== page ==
Kim R, Aro A, Rotnitzky A, Amarasiriwardena C, Hu H: K x-ray fluorescence measurements of bone lead concentration: the analysis of low-level data. Phys Med Biol. 1995, 40: 1475-1485.
Keith LH: Throwaway data. Environ Sci Technol. 1994, 28: 389A-390A.
Van den Berg M, Birnbaum L, Bosveld AT, Brunstrom B, Cook P, Feeley M, Giesy JP, Hanberg A, Hasegawa R, Kennedy SW, Kubiak T, Larsen JC, van Leeuwen FX, Liem AK, Nolt C, Peterson RE, Poellinger L, Safe S, Schrenk D, Tillitt D, Tysklind M, Younes M, Waern F, Zacharewski T: Toxic equivalency factors (TEFs) for PCBs, PCDDs, PCDFs for humans and wildlife. Environ Health Perspect. 1998, 106: 775-792.
Deutsches Institut für Normung EV: DIN 51 527. Part 1. Determination of the concentration of polychlorinated biphenyls in mineral oil. 1987, Prüfung von Mineralölerzeugnissen, Bestimmung des Gehaltes an polychlorierten Biphenylen (PCB)
Kreuzer PE, Csanady GA, Baur C, Kessler W, Papke O, Greim H, Filser JG: 2,3,7,8-tetrachlorodibenzo-p-dioxin (TCDD) and congeners in infants. A toxicokinetic model of human lifetime body burden by TCDD with special emphasis on its uptake by nutrition. Arch Toxicol. 1997, 71: 383-400.
Patandin S, Weisglas-Kuperus N, de Ridder MAJ, Koopman-Esseboom C, van Staveren WA, van der Paauw CG, Sauer PJ: Plasma polychlorinated biphenyl levels in Dutch preschool children either breast-fed or formula-fed during infancy. Am J Public Health. 1997, 87: 1711-1714.
Patandin S, Dagnelie PC, Mulder PGH, de Coul EO, van der Veen JE, Weisglass-Kuperus N, Sauer PJ: Dietary exposure to polychlorinated biphenyls and dioxins from infancy until adulthood: a comparison between breast-feeding, toddler, and long-term exposure. Environ Health Perspect. 1999, 107: 45-51.
Wuthe J, Piechotowski I, Päpke O, Zier B, Gabrio T, Krämer D, Kouros B, Schwenk M, Pfaff G: First data on background levels of non-ortho and mono-ortho PCBs in blood of residents from Southern Germany. Chemosphere. 1996, 32: 567-574.
Lida T, Hirakawa H, Matsueda T, Shigeyuki T, Nagayama J: Polychlorinated dibenzo-p-dioxins and related compounds: the blood levels of young Japanese women. Chemosphere. 1999, 38: 3497-3502.
Gonzalez CA, Kogevinas M, Huici A, Gadea E, Ladona M, Bosch A, Bleda MJ: Blood levels of polychlorinated dibenzodioxins, polychlorinated dibenzofurans and polychlorinated biphenyls in the general population of a Spanish Mediterranean city. Chemosphere. 1998, 36: 419-426.
Mamontova EA, Tarasova EN, Mamontov AA, Papke O: PCDDs, PCDFs and PCBs Levels in Blood of the Schelekhovo Population, the Irkutsk Region, Russia. Organohalogen Compounds. 2002, 58: 281-284.
Wittsiepe J, Schrey P, Ewers U, Selenka F, Wilhelm M: Decrease of PCDD/F levels in human blood from Germany over the past ten years (1989–1998). Chemosphere. 2000, 40: 1103-1109.
Tepper A, Burt S, Piacitelli L, Patterson DG: Serum levels of polychlorinated dibenzo-p-dioxins and dibenzofurans in pulp and paper mill workers. Chemosphere. 1997, 34: 1587-1603.
Kiviranta H, Vartiainen T, Tuomisto J: Polychlorinated dibenzo-p-dioxins, dibenofurans, biphenyls in fisherman in Finland. Environ Health Perspect. 2002, 110: 355-361.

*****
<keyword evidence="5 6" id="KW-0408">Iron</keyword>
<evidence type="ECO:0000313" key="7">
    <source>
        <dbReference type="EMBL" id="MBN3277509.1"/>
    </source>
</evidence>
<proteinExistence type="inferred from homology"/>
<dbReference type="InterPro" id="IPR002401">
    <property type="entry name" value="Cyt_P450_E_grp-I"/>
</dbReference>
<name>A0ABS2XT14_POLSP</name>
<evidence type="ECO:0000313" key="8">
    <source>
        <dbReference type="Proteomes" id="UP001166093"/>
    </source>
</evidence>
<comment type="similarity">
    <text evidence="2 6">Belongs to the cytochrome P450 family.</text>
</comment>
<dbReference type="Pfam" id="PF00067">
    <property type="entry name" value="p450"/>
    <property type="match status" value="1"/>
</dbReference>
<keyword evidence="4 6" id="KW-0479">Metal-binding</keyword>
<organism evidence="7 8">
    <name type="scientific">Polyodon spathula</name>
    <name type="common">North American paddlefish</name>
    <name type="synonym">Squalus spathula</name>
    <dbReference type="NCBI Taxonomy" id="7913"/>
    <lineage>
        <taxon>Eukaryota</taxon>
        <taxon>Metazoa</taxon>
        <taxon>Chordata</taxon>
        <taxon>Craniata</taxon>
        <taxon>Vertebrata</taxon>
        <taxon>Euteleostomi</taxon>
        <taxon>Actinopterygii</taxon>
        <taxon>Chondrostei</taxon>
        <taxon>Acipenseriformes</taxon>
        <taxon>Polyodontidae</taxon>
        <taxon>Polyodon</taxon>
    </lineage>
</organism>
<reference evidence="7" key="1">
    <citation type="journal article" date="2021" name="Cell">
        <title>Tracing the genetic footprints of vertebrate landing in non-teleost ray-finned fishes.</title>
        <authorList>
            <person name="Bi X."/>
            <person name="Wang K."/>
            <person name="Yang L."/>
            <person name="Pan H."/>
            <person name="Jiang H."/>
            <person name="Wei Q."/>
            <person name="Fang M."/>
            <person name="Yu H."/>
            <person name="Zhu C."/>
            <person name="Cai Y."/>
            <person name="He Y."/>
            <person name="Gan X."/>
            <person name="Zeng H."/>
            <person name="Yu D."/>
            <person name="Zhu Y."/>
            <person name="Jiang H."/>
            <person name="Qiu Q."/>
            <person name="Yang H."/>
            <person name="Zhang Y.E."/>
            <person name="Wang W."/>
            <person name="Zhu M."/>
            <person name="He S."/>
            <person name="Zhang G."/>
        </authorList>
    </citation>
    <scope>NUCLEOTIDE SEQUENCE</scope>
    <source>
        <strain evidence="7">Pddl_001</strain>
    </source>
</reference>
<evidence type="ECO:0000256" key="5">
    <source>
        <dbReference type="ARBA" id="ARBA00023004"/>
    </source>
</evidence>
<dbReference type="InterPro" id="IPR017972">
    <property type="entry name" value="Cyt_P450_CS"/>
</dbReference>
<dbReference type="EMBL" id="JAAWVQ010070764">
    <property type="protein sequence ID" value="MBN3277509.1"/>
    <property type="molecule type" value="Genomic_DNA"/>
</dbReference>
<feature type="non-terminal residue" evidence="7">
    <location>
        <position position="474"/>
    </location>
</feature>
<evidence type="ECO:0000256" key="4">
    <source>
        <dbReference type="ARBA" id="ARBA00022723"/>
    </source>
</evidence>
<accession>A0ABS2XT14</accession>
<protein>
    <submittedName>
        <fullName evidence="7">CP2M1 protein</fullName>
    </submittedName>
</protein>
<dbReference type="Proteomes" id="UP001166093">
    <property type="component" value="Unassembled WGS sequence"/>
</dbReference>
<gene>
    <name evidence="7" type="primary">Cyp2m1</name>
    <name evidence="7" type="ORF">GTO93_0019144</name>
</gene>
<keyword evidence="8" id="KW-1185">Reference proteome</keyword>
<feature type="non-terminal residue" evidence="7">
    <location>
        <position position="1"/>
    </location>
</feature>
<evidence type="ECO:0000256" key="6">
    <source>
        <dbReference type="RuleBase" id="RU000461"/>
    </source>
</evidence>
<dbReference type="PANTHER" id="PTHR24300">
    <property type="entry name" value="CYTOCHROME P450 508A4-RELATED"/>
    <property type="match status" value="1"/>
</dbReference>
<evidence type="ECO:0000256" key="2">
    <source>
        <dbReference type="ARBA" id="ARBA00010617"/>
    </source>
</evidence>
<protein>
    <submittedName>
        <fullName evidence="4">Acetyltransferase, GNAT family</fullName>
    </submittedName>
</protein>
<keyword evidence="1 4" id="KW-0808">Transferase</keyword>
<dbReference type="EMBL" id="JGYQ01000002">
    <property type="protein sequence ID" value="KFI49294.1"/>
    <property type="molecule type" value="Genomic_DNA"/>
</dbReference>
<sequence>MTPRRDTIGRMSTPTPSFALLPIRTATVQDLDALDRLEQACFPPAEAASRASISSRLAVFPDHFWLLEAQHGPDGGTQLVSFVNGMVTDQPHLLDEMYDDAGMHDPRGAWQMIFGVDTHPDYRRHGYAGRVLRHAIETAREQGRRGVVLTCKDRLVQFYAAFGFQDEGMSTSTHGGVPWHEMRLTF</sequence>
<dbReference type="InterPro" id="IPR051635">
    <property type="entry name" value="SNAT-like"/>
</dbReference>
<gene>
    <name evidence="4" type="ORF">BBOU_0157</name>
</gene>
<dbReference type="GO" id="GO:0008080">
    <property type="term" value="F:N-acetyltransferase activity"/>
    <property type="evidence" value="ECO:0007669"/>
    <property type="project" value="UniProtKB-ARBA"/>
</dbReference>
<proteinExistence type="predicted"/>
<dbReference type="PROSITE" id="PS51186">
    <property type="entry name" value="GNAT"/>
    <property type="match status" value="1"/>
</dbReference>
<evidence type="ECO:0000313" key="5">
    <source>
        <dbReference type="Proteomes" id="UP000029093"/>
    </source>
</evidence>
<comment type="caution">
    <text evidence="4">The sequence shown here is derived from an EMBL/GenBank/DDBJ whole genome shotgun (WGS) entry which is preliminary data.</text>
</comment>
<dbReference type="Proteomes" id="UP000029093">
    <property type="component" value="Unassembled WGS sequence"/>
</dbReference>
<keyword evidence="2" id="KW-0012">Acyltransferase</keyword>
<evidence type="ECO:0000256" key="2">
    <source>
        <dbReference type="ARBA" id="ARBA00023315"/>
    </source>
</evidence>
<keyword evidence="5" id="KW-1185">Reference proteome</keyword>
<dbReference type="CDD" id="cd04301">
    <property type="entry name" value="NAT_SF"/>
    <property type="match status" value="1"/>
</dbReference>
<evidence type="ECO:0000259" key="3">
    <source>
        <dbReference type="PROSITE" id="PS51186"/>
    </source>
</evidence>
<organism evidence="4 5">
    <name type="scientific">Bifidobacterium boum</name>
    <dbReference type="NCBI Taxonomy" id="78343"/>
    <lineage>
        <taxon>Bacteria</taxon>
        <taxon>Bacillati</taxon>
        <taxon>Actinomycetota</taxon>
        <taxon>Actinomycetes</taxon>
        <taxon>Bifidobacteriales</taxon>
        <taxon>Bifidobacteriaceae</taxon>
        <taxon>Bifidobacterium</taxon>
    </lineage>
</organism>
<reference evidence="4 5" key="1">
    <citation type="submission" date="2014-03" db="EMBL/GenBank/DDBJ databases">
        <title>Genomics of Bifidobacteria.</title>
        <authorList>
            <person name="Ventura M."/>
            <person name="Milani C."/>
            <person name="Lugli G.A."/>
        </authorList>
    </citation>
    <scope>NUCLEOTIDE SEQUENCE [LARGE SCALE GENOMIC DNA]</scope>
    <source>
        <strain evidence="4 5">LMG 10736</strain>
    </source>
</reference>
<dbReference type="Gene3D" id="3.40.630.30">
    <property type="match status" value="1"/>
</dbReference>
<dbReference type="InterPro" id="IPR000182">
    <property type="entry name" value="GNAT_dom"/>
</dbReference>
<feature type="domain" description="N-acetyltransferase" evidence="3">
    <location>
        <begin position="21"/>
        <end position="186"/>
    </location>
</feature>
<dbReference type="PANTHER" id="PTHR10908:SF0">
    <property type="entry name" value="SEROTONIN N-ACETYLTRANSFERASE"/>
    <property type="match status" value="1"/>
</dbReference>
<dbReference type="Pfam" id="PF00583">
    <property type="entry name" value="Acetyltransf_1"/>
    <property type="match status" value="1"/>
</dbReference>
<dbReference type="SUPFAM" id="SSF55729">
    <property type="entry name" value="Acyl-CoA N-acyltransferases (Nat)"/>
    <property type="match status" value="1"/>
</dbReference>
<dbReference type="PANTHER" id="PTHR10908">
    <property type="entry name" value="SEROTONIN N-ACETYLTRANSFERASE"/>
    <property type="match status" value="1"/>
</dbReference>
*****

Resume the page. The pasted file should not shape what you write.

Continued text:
Orloff KG, Hewitt D, Metcalf S, Kathman S, Lewin M, Turner W: Dioxin exposure in a residential community. J Exposure Anal Environ Epid. 2001, 11: 352-358.
Patterson DG, Canady R, Wong L-Y, Lee R, Turner W, Caudill S, Grassman J, Needham LL, Henderson A: Age specific dioxin TEQ reference range. Organhalogen Compounds. 2004, 66: 2878-2883.
Eskenazi B, Mocarelli P, Warner M, Needham L, Patterson DG, Samuels S, Turner W, Gerthoux PM, Brambilla P: Relationship of serum TCDD concentrations and age at exposure of female residents of Seveso, Italy. Environ Health Perspect. 2004, 112: 22-27.
National Research Council Committee on Pesticides in the Diets of Infants and Children: Pesticides in the Diets of Infants and Children. 1993, Washington, DC: National Academy Press
Akhmedkhanov A, Revich B, Adibi JJ, Zeilert V, Masten SA, Patterson DG, Needham LL, Toniolo P: Characterization of dioxin exposure in residents of Chapaevsk, Russia. J Expo Anal Environ Epidemiol. 2002, 12: 409-417.
Kumagai S, Koda S, Miyakita T, Ueno M: Polychlorinated dibenzo-p-dioxin and dibenzofuran concentrations in serum samples of workers at intermittently burning municipal waste incinerators in Japan. Occup and Environ Med. 2002, 41: 362-368.
Schuhmacher M, Domingo JL, Llobet JM, Lindström , Wingfors H: Dioxins and dibenzofuran concentrations in blood of a general population from Tarragona, Spain. Chemosphere. 1999, 38: 1123-1133.
The state of dioxin accumulation in the human body, blood, wildlife, and food: Findings of the fiscal 1998 survey. [http://www.env.go.jp/en/topic/dioxins.html]
Schecter A, Kassis I, Papke O: Partitioning of dioxins, dibenzofurans, and coplanar PCBs in blood, milk, adipose tissue, placenta and cord blood from five American women. Chemosphere. 1998, 37: 1817-1823.
This work was funded by the US EPA, Grant number R-82943701-0 and NIEHS, Grant Number ES00002.
The author(s) declare that they have no competing interests.
RH conceived the design of the study and took primary responsibility for drafting the manuscript. PW performed the statistical analysis, participated in the design of the study and the drafting of the manuscript. LA participated in the drafting of the manuscript and the interpretation of the dioxin results. SK participated in the design of the study and the drafting of the manuscript. LP participated in the statistical analysis. DGP carried out the dioxin analyses. WET carried out the dioxin analyses. MML participated in the design of the study and the drafting of the manuscript. BR participated in the design of the study. OS oversaw subject recruitment and data collection, participated in the design of the study and the drafting of the manuscript. All authors read and approved the final manuscript.
About this article
Cite this article
Hauser, R., Williams, P., Altshul, L. et al. Predictors of serum dioxin levels among adolescent boys in Chapaevsk, Russia: A cross-sectional pilot study. Environ Health 4, 8 (2005). https://doi.org/10.1186/1476-069X-4-8
- Dioxin Concentration
- Total TEQs
- Dioxin Level